At the end of the 12/24/15 post entitled 'NUMBERS", I posed a problem:

What
if I presented you with the sequence 0, 108, 27648 … and asked you to supply
the next number in the sequence? The most likely response would be “How the
(expletive deleted) should I know? But this is a legitimate, logical sequence
with a real answer that turns out to have relevance in the TRUE analysis of the
natural elements. I was going to give you the answer, i.e. the next number in
the sequence 0, 108, 27648 … but I think I’ll wait and see if anyone can come
up with it.

Thank you to all who responded, whether you gave a
numerical answer or not. Most numerical responses were on the right track, even
though none were correct. Responses, in the order received were:

D.O. 256, followed by 7077888

JM 86400000,
followed by 4,031,078,400,000

D.C. 86400000

JA 86400000 added: “It doesn't fit what [you] asked
though.

So if I knew for certain that [you] didn't accidentally leave 1^1 out of the sequence, I'd have to assume it was skipped on purpose and so my answer would be 1^1 * 2^2 *3^3 *4^4 * 5^5 * 6^6”

So if I knew for certain that [you] didn't accidentally leave 1^1 out of the sequence, I'd have to assume it was skipped on purpose and so my answer would be 1^1 * 2^2 *3^3 *4^4 * 5^5 * 6^6”

= 32400”

AJ “86400000 makes
sense?”

All responses came after my 2nd hint was posted. The first hint posted
at the bottom of the blog entry ‘NUMBERS’ on December 24 was “what are the prime factors of 108?” The second hint, posted December 26,
about 1 hour before the first response, was “The answer is surprisingly simple, but it requires thinking
in terms of powers of prime numbers.” Some of you didn’t see the first post on
FB or on the Transcendental Physics blog.

I knew finding the fourth number in the sequence would be hard for
anyone not used to thinking in terms of integer algebra, but I thought someone
would get it. I guess it was a harder problem than I thought.

When confronted with the sequence 0, 108, 27648 … and
asked to find the next number, most people, i.e, most non-mathematicians, will
not know where to start, and will therefore pass or just guess. So I’m going to
give you my approach for attacking this kind of problem. If you use this
approach, it will probably raise your score on a standard IQ test by about 10
points! But beyond that, my reason for posting this was because putting
consciousness into the equations, the subject of the current posts on this blog requires thinking in terms of integer mathematics, and
108 = 1

^{1}x 2^{2}x 3^{3}is a key number in the TRUE analysis of quantum physics.
Here’s my approach (designed to be understood by anyone)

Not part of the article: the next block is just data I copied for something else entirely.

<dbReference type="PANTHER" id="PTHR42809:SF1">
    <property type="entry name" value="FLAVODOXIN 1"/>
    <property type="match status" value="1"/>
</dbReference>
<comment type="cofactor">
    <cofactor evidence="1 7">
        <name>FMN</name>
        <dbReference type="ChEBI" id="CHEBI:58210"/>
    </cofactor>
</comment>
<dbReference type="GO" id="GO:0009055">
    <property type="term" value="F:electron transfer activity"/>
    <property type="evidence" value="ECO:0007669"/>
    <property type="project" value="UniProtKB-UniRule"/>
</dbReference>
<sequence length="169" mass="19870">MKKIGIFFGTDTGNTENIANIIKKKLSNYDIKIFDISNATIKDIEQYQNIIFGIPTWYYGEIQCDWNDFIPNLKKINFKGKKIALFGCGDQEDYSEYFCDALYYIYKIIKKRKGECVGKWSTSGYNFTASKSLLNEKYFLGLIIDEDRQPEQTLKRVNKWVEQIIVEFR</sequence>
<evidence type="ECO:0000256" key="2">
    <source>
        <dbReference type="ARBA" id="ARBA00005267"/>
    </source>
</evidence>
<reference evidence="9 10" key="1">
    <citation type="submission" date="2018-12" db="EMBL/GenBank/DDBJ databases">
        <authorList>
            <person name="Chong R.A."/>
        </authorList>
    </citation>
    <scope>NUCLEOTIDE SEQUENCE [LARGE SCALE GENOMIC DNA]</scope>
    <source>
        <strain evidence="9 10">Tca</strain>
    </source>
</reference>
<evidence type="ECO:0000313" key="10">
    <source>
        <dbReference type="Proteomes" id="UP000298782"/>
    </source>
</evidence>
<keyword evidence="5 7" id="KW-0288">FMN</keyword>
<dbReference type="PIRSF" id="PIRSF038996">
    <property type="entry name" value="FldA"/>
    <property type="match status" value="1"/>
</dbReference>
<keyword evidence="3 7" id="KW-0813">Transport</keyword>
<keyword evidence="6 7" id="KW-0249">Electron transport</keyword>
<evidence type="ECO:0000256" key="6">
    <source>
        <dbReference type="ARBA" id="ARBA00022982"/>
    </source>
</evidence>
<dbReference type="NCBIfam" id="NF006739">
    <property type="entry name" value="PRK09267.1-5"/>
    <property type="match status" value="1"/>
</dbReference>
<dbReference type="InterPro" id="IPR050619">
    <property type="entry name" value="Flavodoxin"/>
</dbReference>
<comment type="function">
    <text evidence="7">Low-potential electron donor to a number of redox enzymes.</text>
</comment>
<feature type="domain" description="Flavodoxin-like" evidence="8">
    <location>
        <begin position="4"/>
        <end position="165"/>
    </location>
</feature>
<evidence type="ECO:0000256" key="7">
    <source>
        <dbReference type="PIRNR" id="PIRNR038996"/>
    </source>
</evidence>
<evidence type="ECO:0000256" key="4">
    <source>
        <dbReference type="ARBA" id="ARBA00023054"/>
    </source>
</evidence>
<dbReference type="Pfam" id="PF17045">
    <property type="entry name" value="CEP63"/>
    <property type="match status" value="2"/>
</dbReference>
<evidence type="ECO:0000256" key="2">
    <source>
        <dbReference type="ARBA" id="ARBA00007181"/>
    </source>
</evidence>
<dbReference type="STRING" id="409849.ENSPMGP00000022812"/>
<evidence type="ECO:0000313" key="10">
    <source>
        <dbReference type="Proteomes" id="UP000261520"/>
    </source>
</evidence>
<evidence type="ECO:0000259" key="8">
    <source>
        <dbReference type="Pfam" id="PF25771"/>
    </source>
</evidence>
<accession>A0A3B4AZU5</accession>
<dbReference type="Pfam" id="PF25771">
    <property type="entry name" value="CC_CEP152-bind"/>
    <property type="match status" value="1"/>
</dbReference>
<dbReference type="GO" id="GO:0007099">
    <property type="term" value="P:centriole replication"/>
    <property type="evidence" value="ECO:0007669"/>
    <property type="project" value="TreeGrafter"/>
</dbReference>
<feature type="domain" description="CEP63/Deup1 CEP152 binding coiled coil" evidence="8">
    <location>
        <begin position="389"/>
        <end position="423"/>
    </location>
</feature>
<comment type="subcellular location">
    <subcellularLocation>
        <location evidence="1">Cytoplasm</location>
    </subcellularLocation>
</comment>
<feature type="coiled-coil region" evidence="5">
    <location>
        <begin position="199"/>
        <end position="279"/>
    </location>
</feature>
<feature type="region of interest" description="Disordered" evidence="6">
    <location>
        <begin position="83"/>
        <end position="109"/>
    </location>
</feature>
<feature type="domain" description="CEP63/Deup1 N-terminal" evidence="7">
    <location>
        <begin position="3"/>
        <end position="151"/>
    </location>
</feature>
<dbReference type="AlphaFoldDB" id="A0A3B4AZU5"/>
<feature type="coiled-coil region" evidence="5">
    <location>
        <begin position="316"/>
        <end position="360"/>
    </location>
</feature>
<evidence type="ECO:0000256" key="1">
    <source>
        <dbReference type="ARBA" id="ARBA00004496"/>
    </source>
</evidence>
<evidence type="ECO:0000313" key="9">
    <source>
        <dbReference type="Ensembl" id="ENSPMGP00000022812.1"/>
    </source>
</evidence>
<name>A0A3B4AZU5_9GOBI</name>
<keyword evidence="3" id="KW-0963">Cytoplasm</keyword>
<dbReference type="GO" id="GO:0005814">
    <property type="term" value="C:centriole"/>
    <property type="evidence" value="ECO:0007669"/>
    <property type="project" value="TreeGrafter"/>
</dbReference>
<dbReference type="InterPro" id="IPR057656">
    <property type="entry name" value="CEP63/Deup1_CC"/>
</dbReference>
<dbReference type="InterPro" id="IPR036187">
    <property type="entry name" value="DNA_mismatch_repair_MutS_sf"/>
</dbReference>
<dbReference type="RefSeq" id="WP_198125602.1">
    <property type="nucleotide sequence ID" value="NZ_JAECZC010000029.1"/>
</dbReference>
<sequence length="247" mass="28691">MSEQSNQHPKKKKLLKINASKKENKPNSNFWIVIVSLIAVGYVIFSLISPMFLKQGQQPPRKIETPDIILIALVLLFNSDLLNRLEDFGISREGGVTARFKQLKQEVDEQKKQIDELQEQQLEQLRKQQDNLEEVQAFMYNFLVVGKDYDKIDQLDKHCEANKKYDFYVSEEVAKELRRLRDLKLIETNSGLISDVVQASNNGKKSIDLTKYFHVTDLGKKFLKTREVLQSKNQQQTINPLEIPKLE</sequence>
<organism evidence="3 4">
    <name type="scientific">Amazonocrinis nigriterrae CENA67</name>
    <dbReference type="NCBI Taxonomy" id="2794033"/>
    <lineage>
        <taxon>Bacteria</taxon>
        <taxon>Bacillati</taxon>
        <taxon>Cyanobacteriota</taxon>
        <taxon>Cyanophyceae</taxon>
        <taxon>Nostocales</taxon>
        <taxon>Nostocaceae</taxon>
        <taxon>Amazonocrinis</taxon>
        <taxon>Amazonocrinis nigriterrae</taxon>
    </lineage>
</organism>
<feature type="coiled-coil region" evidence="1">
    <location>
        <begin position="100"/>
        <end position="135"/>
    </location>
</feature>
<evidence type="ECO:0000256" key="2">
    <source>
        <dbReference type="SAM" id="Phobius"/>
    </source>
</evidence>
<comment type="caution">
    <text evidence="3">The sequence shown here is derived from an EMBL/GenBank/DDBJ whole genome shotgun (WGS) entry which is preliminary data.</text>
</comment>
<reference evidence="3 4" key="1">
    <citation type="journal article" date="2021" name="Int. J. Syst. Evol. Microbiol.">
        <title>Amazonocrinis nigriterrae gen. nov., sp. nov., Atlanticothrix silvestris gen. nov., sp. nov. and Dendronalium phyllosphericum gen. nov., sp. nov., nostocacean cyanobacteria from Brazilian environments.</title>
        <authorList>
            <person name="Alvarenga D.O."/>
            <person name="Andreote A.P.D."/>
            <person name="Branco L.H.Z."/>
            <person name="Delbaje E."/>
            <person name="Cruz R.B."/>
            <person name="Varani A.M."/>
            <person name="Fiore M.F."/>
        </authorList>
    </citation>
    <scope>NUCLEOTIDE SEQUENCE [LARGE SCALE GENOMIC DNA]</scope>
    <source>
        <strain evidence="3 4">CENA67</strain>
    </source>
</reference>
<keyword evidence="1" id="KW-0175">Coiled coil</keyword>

to finding the next number of any numerical sequence (even if it involves
non-integers), given the first three:

First, number the
integers of the sequence: #1, #2, #3 … #N. Then each member of the sequence is
a function of N, call it f(N). Now don’t be put off by the technical
terminology. ‘Function’ is just a word used by mathematicians to describe the
fact that each member of the sequence will depend on N, the sequence number of
the member. The f in f(N) could just as well stand for

*formula*. What you are asked to find is the*formula*that will give you the value of each and every member of the sequence. In this way, the value of each member of the sequence will depend upon its ‘number’, or place in the sequence.
Next, the formula must describe the mathematical
operations needed to produce the member of the sequence for any given N. There
are only four fundamental mathematical operations: addition, subtraction
multiplication and division, so that means the formula is limited to
combinations of these four fundamental operations. So, even without any intuitive
mathematical insight, we can find the correct answer with a finite number of
trials. Try it on any sequence. Here it is applied to the problem at hand: 0,
108, 27648 …?

Since the first member of the sequence is zero, we
start with a function of N that this equal to zero when N = 1. That function is
N - 1. Proof: if N = 1, N – 1 = 0. But when N
=2, N – 1 = 1, So since the second member of the sequence is 108, not 1, the
function is more complicated; but it must contain N – 1 as a factor because the
first member is zero.

Next, factor the second member, 108, into its prime
whole number factors: 108 = 1x2x2x3x3x3.

We see that for N = 2: f(N) = 1

^{1}x 2^{2}x 3^{3}= (N – 1)^{N-1}x(N)^{N}x(N + 1)^{N +1}= 108
For N = 3, f(N) = 2

^{2}x 3^{3}x 4^{4}= 27648. Also, for N = 1, f(N) = 0 x 1^{1}x2^{2}=0. So the function (formula) f(N) = (N – 1)^{N-1}x(N)^{N}x(N + 1)^{N +1}is the function that works for all three members of the given sequence 0, 108, 27648. And thus the next number is given by f(N) when N = 4:####
So, f(4) = 3^{3} x 4^{4} x 5^{5}
= 256 x 3125 x 46656 = **21600000 the correct answer.**.

I could see the reasoning behind all of the incorrect
answers; none of them were completely off the beam. It is interesting that four respondents gave
86400000 as the answer, although JA noted that it did not fit the set up. The
big problem that seemed to throw everyone was having zero as the first number
in the sequence. Sequences with zero or negative integers as the first member
of the sequence will have to have subtraction in the formula. This sequence has
addition, subtraction and multiplication in the formula; of the four
fundamental operations of mathematics, only division is missing.

## No comments:

## Post a Comment